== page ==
Wit + Wisdom | Sept. 15
There are losing bets, and then there are looooosing bets
Here’s a pro tip for using humor in business successfully: tragedy is never, ever, ever funny. Sounds like a simple rule, right? Well, not for the [expletives deleted] at DraftKings who thought it would be clever to offer a “Never Forget” bet on September 11. The wager offered gamblers a chance to bet on three New York teams (Yankees, Mets and Jets) all winning on 9/11. Full marks if you can guess what happened next. That’s right – social media backlash was fierce. DraftKings apologized and nixed the offer. But wanna know the worst part? All DraftKings needed to do was Google to find numerous sad examples of brands that fell in this hole in the past. Remember the Walmart that built the Twin Towers out of Coke boxes? How bout the mattress store that…well…you have to see it to believe it. Smdh
Death is easy. Comedy is hard. (Actually, it’s not that hard.)
Because we work in PR, we love us some acronyms. KPIs? Yes, please. AVE? Mm hm. UVP? Bring it! So, we were psyched to read a new one in Forbes recently. If you can ignore Forbes’ annoying pop-ups, check out Adrian Dearnell vibing on SOCO. We have to admit we’ve been so distracted binging “The Bear” that we somehow missed that SOCO is single overriding communications objective. Natch, that’s what you want to get across to your audience in any presentation. And what’s one of the best ways to get your audience to LOL with your SOCO? That’s correct: Inject some humor. But do it right! Adrian has some killer tips for how to rise to the top without going over the top.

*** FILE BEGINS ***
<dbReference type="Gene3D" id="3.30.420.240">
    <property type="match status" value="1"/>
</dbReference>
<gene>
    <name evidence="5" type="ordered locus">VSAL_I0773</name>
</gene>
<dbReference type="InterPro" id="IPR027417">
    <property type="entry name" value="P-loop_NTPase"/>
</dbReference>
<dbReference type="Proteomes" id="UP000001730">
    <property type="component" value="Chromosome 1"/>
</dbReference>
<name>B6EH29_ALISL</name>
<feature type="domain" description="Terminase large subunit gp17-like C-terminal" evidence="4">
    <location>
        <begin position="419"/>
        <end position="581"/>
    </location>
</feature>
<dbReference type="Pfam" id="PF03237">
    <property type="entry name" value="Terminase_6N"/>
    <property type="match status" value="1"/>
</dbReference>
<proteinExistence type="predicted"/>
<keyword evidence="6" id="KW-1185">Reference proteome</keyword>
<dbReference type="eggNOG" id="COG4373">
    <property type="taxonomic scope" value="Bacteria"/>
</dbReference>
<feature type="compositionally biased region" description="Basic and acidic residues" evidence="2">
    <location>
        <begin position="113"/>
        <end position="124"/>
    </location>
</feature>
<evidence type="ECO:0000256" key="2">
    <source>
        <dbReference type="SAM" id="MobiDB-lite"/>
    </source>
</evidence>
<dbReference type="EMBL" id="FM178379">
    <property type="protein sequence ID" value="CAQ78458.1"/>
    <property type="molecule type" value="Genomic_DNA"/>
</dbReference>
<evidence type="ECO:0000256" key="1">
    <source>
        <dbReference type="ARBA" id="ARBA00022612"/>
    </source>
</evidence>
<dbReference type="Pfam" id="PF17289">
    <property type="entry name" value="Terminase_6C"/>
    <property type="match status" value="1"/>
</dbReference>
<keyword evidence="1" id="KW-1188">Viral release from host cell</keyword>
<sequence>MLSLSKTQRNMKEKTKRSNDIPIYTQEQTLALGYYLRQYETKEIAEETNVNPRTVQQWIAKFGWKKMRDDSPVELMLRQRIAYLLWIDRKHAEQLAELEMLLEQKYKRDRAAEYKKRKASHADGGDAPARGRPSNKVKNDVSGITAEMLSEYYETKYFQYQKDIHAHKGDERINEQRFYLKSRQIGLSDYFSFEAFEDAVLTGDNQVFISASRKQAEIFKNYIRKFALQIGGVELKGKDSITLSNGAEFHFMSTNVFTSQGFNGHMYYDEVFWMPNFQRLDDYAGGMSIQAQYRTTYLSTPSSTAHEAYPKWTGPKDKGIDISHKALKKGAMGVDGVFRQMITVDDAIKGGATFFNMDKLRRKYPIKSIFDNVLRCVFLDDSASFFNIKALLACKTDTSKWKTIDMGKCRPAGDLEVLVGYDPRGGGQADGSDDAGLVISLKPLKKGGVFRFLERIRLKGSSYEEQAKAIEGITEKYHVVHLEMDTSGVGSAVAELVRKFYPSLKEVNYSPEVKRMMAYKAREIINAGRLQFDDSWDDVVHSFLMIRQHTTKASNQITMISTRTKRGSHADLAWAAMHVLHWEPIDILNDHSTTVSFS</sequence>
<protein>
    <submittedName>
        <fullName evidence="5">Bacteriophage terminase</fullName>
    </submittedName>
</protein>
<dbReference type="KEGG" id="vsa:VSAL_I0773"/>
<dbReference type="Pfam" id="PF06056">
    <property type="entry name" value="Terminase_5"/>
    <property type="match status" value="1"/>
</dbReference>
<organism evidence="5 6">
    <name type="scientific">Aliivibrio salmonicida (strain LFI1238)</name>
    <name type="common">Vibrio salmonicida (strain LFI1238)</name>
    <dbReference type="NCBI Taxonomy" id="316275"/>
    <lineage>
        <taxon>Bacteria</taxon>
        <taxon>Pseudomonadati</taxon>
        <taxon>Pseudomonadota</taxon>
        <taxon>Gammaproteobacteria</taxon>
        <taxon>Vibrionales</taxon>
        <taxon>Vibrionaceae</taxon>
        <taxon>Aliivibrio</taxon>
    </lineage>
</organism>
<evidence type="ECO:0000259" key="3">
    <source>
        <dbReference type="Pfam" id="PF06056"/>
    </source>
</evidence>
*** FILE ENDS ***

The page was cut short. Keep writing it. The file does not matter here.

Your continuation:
Entrepreneurs, we get you
As peeps who work at a place that was once a tiny startup and a gleam in our founder’s eye, we can totally relate to entrepreneurs everywhere. You know who you are, you kings and queens, chasing your business dream. That’s why Heidi Mitchell at the WSJ is living rent free in our heads today with her latest article on using humor in the startup world. Heidi cites new research out of Texas Christian University showing that startups that use humor can help their employees be more chill and ultimately boost the bottom line. So, if you’re a true ‘trep’ take it to heart. The next time your team drops the ball (and it will happen), try sharing a funny story about a time when you swung and missed. Guaranteed it will relieve the tension and keep your people smiling.
Photo courtesy of FX.